Comparative Literature and Society Major
The Major in Comparative Literature and Society (CLS) allows qualified students to pursue the study of literature, culture, and society with reference to material from several national traditions, or in a combination of literary study with comparative study in other disciplines in the humanities and social sciences. Under the guidance of the director of undergraduate studies, students select courses offered by the various participating departments.
The major is innovatively designed for students whose interest and expertise in languages other than English permit them to work comparatively in several national or regional cultures. The course of study differs from that of traditional comparative literature programs both in its cross-disciplinary nature and in its expanded geographic range, including not just European, but also Asian, Middle Eastern, African, and Latin American cultures. The program includes course work in the social sciences, and several of the program’s core courses are jointly taught by faculty from different disciplines. Students will thus explore a variety of methodological and disciplinary approaches to cultural and literary artifacts in the broadest sense. The cross-disciplinary range of the program includes visual and media studies; the law and the humanities; and studies of space, cities, and architecture. As a major, the program in comparative literature and society can be said to flow naturally from Columbia’s Core Curriculum, and invariably attracts some of Columbia’s most ambitious and cosmopolitan students. Our ICLS students consistently graduate in the top 25% of Columbia College.
Given the wide variety of geographic and disciplinary specializations possible within the major, students construct their course sequence in close collaboration with the director of undergraduate studies. But all students share the experience of the “Introduction to Comparative Literature and Society” seminar in their sophomore year as well as that of the required senior seminar. The major is designed for students interested in the cross-disciplinary and cross-cultural study of texts, traditions, media, and discourses in an increasingly transnational world.
Requirements for the Major
The major in Comparative Literature and Society consists of a minimum of 33 points or 11 courses, distributed as follows. Courses taken to fulfill the application requirements do not count toward the major. Courses fulfilling major requirements must be advanced, discussion-based seminars. Language courses in the Beginner I to Intermediate II stream cannot be counted to fulfill any major requirement. With the exception of courses taken to satisfy the global core requirement, double counting of courses to the CPLS major and another program or university requirement must be pre-approved by the DUS.
- Introduction to ICLS (CPLS V3900), taken in the spring of the sophomore year (3 points)
- Two courses with a CPLS designator. CLXX courses, i.e. courses cross-listed between ICLS and other departments, may also be counted toward this requirement (6-8 points)
- Two seminars in a humanities or social science discipline other than literature (e.g. Architecture, Anthropology, Art History, Economics, Gender & Sexuality Studies, History, Law, Linguistics, Music, Political Science, Race & Ethnicity Studies, Sociology…). The two courses must be grounded in the same disciplinary approach but don’t have to be offered by the same department or program (6-8 points)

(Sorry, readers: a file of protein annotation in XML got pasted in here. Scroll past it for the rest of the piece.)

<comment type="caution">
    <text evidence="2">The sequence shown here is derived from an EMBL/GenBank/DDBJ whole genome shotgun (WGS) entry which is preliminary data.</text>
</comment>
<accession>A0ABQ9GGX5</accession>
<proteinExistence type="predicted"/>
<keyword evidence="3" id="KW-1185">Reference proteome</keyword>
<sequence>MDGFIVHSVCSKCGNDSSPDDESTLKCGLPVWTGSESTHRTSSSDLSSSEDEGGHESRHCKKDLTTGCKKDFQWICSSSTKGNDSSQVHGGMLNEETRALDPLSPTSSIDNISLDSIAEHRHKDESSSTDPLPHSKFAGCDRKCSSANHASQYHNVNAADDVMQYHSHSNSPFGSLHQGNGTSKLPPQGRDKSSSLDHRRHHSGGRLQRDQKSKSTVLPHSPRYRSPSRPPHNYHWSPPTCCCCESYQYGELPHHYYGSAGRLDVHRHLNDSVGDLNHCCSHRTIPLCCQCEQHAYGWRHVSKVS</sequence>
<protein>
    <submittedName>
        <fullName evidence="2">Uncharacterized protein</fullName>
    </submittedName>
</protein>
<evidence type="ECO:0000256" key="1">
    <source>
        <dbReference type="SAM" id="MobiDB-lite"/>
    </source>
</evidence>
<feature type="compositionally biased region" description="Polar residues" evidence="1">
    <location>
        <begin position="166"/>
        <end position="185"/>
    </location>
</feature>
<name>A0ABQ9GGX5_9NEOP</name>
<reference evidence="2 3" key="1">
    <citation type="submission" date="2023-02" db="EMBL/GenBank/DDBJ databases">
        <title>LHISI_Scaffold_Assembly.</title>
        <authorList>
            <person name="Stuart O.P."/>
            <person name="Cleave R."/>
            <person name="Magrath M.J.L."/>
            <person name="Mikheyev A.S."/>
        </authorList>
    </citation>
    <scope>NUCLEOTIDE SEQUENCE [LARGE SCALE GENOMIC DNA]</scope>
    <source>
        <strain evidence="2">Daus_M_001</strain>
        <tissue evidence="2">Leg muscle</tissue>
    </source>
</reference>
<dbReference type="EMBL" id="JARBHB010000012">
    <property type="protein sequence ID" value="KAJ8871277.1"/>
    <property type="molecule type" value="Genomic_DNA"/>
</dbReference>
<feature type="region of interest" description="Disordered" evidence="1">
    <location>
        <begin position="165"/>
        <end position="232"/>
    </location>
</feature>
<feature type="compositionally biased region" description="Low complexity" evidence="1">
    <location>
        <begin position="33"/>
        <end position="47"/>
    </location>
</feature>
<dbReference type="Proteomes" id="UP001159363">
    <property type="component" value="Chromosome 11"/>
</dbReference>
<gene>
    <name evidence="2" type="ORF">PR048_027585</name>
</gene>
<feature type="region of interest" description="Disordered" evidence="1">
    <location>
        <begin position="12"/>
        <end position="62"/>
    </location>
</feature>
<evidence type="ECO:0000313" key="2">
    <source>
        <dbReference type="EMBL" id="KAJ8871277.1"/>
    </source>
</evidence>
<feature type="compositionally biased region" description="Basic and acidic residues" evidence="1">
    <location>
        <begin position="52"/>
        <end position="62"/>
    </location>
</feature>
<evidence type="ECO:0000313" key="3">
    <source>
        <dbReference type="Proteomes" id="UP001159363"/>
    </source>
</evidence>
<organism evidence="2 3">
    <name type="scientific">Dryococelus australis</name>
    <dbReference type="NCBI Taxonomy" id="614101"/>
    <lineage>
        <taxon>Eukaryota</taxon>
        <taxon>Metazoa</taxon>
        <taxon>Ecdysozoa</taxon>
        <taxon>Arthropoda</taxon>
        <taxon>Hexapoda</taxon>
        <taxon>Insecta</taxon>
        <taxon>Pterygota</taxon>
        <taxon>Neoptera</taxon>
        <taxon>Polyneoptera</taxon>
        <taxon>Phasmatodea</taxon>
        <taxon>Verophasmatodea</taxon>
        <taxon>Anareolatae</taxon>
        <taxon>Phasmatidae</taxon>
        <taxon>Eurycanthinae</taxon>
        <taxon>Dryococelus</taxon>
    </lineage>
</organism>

- Two courses requiring readings in a language other than English. (The two courses don’t have to be in the same foreign language) (6-8 points)
- Two courses focusing on a specific national or regional literature or culture, chosen from any discipline (The two courses should focus on the same nation/region) (6-8 points)
- One elective course reflecting the student’s intellectual interests. Additional foreign language study may also be counted with DUS approval (3-4 points)
- Senior Seminar in Comparative Literature and Society (CPLS V3991)
The senior seminar is taken in fall semester of the senior year. Students explore three areas of contemporary reflection in the field of comparative literature and society. Topics change yearly and are aligned with current ICLS research projects. Recent examples include: Bandung Humanism; Global Language Justice; A Safer Online Public Square
- (Optional) Senior Thesis (CPLS 3995) (3 points)
Students who decide to write a thesis will enroll in a year-long course (CPLS3995) starting in the Fall of their Senior Year. This year-long, 3-credit course (1 credit in Fall, 2 credits in Spring) will allow students to receive academic credits for their thesis, and to count the thesis towards completion of their major requirement when necessary (Requirement #10 of the CLS Course Chart).
Students should consult frequently with the DUS to ensure that their program of study develops in consonance with the intellectual project described in the focus statement that was presented as part of the admissions process. The faculty understands that this statement is itself a work in progress, but also that it serves as a useful guide to the student’s academic pursuits and course selection.
Comparative Literature and Society majors should also consider the Barnard College course offerings in Comparative Literature. They are also strongly encouraged to avail themselves of the opportunity to study abroad.